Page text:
New 'Unsolved Mysteries' Episodes Are Already Generating Credible Tips

In addition to terrifying kids in the '90s, the original Unsolved Mysteries would also encourage viewers to "help solve a mystery" by calling the appropriate people with tips. This would even lead to updates on the show, where host Robert Stack would interrupt a story with his voice as smooth and dark as barrel-aged bourbon. "Update!" he'd cry, and then fill us in on what unsolved mystery had been solved since we last heard about it. Netflix has revived Unsolved Mysteries for the streaming era, and it looks like those updates have come with it. Almost two-dozen credible tips have flooded in about certain episodes, and citizen detectives on message boards are pouring over the cases in search of the truth.

According to an interview with USA TodayUnsolved Mysteires co-creator and executive producer Terry Dunn Meurer, the new incarnation of Unsolved Mysteries has already received "20 credible tips toward solving some of the cases featured in the six episodes" that were recently released on Netflix. "We pass them on to the appropriate authorities," Meurer said. "It's only been 24 hours. We're hoping there's a lot of people who still haven't watched and maybe this weekend they'll sit down and binge the episodes and we'll get more leads."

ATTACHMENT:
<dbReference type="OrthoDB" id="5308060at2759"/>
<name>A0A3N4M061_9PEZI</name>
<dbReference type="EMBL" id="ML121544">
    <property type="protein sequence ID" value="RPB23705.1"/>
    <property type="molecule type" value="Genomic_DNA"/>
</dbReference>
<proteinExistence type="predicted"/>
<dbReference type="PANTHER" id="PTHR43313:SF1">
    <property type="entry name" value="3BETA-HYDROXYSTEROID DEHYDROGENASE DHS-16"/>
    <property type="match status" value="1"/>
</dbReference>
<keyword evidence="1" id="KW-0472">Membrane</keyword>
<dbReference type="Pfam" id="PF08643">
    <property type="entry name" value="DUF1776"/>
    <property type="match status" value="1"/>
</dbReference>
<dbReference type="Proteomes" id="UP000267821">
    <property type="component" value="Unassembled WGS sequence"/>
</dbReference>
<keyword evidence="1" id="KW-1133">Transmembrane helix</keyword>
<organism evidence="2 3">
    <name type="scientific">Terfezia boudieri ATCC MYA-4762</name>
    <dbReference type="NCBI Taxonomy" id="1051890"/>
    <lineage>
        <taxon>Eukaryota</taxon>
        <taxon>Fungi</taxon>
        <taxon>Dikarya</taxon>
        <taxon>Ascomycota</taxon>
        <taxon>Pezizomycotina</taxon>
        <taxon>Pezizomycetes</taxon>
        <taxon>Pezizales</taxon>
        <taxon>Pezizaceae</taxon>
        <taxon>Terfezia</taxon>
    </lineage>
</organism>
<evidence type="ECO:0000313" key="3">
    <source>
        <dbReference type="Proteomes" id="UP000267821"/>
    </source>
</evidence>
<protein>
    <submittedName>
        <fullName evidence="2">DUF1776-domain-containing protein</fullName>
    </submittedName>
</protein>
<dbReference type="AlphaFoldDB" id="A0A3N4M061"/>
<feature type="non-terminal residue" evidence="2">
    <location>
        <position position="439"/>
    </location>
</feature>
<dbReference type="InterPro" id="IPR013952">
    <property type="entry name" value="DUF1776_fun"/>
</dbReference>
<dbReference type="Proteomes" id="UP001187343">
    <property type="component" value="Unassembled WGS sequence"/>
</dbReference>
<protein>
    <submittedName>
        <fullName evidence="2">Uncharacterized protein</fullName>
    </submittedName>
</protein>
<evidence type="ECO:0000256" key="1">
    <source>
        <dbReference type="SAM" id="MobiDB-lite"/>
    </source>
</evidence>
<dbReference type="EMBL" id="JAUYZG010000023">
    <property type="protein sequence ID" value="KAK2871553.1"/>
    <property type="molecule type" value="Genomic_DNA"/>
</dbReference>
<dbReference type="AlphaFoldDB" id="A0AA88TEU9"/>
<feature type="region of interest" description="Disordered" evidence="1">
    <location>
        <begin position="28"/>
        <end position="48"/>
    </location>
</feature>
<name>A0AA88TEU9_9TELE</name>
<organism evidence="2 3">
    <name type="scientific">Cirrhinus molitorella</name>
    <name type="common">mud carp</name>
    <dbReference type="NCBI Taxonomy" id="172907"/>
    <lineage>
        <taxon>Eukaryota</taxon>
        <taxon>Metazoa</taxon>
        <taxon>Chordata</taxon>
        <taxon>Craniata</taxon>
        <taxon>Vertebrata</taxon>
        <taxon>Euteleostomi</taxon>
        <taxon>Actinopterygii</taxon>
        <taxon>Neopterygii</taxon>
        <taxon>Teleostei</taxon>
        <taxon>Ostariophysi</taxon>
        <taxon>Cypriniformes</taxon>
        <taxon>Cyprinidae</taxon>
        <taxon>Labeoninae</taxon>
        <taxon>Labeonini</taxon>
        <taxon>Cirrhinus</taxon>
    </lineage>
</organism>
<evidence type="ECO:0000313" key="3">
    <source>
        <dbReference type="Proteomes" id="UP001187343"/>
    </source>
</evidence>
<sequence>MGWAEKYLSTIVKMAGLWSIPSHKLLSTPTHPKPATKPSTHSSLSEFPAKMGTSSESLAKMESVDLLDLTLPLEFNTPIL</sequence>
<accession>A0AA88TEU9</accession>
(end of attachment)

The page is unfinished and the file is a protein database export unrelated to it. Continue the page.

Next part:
Those tips included potential info related to the death of Alonzo Brooks, featured in episode 3, "No Ride Home," the death of Rey Rivera, whose story was told in episode 1, "Mystery on the Rooftop," and the disappearance of Lena Chapin from the episode titled "Missing Witness." Brooks was found dead after attending a party; Rivera's death was ruled a suicide as his body crashed through the roof of a building below a famous hotel – but the circumstances remain suspicious; and Chapin vanished just as she was about to testify against her mother in a case regarding her stepfather's death.

The Rivera story seems to be getting the most attention, as the r/UnsolvedMysteries subreddit has become filled with theories and other details regarding the strange case. Rivera was afraid of heights; the rooftop to the hotel he supposedly jumped from did not have easy access to the public; and while his body showed injuries consistent with a fall, items like his glasses and phone were not broken. According to one Reddit user (via Pajiba), the episode actually left out some crucial details around the case, such as the fact that the night Rivera left his house and presumably died he returned home first, seemingly to retrieve something – though no one knows what.

It's all very mysterious, which is exactly what Unsolved Mysteries revels in. And the people behind the show are encouraging more citizen detective work, even linking to Facebook groups to discuss the cases:

There are six more episodes from the new Unsolved Mysteries that have yet to be released yet. Who knows what strange stories they contain? And who knows how many people out there may be able to help solve a mystery?